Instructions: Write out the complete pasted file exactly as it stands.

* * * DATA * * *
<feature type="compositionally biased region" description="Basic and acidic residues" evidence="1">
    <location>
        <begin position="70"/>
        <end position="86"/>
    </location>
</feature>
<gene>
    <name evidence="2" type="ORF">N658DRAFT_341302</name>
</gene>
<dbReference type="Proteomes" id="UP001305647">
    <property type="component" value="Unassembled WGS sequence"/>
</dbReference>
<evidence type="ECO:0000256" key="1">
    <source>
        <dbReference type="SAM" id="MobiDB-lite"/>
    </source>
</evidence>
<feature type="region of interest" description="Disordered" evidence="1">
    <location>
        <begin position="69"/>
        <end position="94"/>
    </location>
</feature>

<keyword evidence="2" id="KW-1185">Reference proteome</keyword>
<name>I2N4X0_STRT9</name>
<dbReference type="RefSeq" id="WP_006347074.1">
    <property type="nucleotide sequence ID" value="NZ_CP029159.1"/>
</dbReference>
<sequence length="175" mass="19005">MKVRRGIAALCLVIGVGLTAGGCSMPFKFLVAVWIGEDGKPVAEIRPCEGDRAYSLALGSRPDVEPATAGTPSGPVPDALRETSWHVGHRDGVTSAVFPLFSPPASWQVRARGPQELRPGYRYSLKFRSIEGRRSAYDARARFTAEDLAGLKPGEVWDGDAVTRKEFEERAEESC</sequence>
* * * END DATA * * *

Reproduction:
<feature type="compositionally biased region" description="Basic and acidic residues" evidence="1">
    <location>
        <begin position="70"/>
        <end position="86"/>
    </location>
</feature>
<gene>
    <name evidence="2" type="ORF">N658DRAFT_341302</name>
</gene>
<dbReference type="Proteomes" id="UP001305647">
    <property type="component" value="Unassembled WGS sequence"/>
</dbReference>
<evidence type="ECO:0000256" key="1">
    <source>
        <dbReference type="SAM" id="MobiDB-lite"/>
    </source>
</evidence>
<feature type="region of interest" description="Disordered" evidence="1">
    <location>
        <begin position="69"/>
        <end position="94"/>
    </location>
</feature>

<keyword evidence="2" id="KW-1185">Reference proteome</keyword>
<name>I2N4X0_STRT9</name>
<dbReference type="RefSeq" id="WP_006347074.1">
    <property type="nucleotide sequence ID" value="NZ_CP029159.1"/>
</dbReference>
<sequence length="175" mass="19005">MKVRRGIAALCLVIGVGLTAGGCSMPFKFLVAVWIGEDGKPVAEIRPCEGDRAYSLALGSRPDVEPATAGTPSGPVPDALRETSWHVGHRDGVTSAVFPLFSPPASWQVRARGPQELRPGYRYSLKFRSIEGRRSAYDARARFTAEDLAGLKPGEVWDGDAVTRKEFEERAEESC</sequence>